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A tool to assure the geographical origin of local food products (glasshouse tomatoes) using labeling with rare earth elements

Bandoniene, Donata, Meisel, Thomas, Rachetti, Alessandra, Walkner, Christoph
Journal of the science of food and agriculture 2018 v.98 no.12 pp. 4769-4777
atomic absorption spectrometry, elemental composition, foods, fruits, greenhouses, irrigation water, leaves, oxides, product authenticity, provenance, rare earth elements, soil, tomatoes, trace elements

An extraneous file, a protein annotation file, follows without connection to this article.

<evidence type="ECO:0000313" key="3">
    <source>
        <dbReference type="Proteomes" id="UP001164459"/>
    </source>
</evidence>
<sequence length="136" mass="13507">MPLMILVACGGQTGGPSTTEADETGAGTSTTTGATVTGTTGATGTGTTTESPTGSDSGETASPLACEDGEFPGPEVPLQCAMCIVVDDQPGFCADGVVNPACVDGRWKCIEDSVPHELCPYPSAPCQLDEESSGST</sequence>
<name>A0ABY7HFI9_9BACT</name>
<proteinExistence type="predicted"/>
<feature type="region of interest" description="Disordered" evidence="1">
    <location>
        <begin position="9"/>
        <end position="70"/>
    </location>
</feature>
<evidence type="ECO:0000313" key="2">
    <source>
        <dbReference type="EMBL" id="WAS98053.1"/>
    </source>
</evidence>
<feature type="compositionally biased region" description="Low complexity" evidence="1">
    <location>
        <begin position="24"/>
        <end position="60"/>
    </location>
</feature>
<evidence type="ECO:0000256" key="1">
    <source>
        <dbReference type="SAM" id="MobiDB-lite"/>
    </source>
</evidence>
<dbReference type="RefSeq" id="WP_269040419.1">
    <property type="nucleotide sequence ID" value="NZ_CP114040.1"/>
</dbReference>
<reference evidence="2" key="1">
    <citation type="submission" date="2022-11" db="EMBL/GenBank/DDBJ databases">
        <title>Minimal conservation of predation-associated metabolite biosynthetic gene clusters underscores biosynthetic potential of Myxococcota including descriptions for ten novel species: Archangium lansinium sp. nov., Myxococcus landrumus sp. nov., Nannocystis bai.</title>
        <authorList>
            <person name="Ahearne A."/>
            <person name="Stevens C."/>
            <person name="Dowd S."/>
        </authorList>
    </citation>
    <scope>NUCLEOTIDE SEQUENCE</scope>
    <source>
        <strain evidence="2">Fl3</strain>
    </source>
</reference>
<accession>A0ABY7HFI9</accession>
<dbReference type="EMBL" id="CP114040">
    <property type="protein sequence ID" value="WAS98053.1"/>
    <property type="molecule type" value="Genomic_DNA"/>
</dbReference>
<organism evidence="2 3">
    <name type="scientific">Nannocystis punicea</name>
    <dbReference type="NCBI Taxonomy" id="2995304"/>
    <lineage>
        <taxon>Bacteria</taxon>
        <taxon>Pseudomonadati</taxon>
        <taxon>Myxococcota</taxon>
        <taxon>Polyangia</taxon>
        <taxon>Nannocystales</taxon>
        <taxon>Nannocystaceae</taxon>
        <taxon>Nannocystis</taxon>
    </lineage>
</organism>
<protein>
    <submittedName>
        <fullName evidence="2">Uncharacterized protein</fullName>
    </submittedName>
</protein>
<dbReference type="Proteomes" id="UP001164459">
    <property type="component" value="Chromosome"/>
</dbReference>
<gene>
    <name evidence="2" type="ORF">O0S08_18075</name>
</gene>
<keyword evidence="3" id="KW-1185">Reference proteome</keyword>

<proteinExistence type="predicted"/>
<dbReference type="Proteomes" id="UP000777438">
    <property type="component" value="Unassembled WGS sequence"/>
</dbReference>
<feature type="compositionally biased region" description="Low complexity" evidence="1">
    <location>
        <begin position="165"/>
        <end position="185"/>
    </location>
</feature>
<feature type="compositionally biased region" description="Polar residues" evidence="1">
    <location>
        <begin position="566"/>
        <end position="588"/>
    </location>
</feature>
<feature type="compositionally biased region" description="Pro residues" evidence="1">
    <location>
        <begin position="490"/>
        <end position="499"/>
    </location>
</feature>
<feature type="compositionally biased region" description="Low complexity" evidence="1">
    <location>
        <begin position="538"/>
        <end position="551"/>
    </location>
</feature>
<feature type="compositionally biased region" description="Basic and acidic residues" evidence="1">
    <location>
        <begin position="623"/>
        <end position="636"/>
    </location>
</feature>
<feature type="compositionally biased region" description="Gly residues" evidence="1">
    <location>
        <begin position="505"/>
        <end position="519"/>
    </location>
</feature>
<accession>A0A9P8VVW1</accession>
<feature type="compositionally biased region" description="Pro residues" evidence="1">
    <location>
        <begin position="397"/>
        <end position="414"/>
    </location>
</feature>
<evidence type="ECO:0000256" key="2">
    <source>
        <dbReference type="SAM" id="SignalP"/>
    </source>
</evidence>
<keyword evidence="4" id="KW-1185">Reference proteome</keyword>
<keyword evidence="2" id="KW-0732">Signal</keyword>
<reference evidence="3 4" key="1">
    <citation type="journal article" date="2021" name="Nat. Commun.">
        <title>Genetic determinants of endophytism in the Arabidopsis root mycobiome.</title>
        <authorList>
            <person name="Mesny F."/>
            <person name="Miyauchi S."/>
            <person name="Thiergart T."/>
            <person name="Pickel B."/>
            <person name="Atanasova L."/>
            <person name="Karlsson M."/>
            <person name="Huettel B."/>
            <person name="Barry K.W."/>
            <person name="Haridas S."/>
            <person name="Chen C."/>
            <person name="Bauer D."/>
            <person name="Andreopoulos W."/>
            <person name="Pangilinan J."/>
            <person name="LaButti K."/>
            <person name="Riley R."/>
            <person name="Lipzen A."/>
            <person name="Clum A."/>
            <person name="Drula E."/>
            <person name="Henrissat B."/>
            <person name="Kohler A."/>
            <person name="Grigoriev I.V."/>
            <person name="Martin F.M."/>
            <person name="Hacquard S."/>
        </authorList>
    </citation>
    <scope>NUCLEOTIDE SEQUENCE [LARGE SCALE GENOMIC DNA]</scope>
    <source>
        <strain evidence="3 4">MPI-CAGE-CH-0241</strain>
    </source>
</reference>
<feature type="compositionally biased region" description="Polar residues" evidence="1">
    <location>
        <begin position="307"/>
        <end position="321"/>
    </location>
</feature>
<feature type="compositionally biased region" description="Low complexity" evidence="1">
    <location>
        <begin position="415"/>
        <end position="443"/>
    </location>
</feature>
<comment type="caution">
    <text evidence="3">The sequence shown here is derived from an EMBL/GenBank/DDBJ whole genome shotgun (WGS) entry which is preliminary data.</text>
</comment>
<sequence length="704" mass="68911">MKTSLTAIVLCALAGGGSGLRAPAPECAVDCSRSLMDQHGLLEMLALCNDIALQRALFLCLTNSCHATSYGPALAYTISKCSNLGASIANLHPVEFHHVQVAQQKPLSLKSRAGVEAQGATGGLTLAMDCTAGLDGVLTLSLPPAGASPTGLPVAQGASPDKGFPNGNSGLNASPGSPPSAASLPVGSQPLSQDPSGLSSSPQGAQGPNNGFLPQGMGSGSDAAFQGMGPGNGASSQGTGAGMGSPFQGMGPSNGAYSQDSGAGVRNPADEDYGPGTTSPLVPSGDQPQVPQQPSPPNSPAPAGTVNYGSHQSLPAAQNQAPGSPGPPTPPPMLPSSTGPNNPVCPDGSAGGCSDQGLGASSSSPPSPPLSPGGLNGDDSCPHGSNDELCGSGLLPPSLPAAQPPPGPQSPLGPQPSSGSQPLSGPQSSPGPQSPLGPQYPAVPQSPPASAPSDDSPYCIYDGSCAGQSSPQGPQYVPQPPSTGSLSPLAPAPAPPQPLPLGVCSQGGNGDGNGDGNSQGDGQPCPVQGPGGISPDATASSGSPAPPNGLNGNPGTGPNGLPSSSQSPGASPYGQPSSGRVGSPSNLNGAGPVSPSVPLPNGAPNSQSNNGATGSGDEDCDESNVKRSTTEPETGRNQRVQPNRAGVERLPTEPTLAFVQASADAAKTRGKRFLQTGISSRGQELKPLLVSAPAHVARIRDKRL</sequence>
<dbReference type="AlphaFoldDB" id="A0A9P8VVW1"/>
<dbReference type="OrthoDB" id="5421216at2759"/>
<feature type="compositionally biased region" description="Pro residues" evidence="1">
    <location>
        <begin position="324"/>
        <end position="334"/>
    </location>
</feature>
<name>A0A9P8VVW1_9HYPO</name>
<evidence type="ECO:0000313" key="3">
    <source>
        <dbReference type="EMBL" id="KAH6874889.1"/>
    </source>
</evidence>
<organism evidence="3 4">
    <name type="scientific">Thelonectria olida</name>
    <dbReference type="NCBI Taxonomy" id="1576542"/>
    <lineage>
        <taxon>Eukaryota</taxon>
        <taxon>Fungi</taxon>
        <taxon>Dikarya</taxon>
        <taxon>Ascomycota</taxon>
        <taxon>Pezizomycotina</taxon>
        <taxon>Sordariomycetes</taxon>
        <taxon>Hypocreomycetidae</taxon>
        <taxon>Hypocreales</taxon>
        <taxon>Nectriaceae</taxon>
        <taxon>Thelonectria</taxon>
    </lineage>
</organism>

BACKGROUND: Trace element fingerprinting has been widely used for identification of provenance of regional food. In the case of products from conventional agriculture, it is expected that the elemental composition will comply with that of the commercially available substrate of the plants. Therefore, for products without a direct relationship with the regional soil the region‐specific differences in elemental composition are no longer recognizable. The idea of this work is the labeling of tomatoes with rare earth elements (REE) in the ultra‐trace range for food authentication. RESULTS: Labeling of tomatoes was carried out either by watering the soil with Nd‐ and Er‐spiked water or by adding these elements as solid oxides to the soil. In both cases enrichment of Nd and Er relative to the control group was detected in tomato fruits and leaves using inductively coupled plasma–mass spectrometry. Tomato plants rapidly absorb the dissolved REE from the irrigation water, and watering for a short period just before ripeness is sufficient to induce REE labels. CONCLUSION: Labeling with trace amounts of REE could potentially be used to assure the provenance of tomatoes of local origin and separate these from products of foreign origin. © 2018 The Authors. Journal of The Science of Food and Agriculture published by John Wiley & Sons Ltd on behalf of Society of Chemical Industry.